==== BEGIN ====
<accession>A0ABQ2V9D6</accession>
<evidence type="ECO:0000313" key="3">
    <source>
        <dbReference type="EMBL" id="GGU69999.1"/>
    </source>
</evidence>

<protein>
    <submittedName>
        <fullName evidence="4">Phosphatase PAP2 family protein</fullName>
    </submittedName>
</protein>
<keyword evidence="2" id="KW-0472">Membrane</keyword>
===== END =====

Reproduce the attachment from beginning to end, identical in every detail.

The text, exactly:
<accession>A0ABQ2V9D6</accession>
<evidence type="ECO:0000313" key="3">
    <source>
        <dbReference type="EMBL" id="GGU69999.1"/>
    </source>
</evidence>

<protein>
    <submittedName>
        <fullName evidence="4">Phosphatase PAP2 family protein</fullName>
    </submittedName>
</protein>
<keyword evidence="2" id="KW-0472">Membrane</keyword>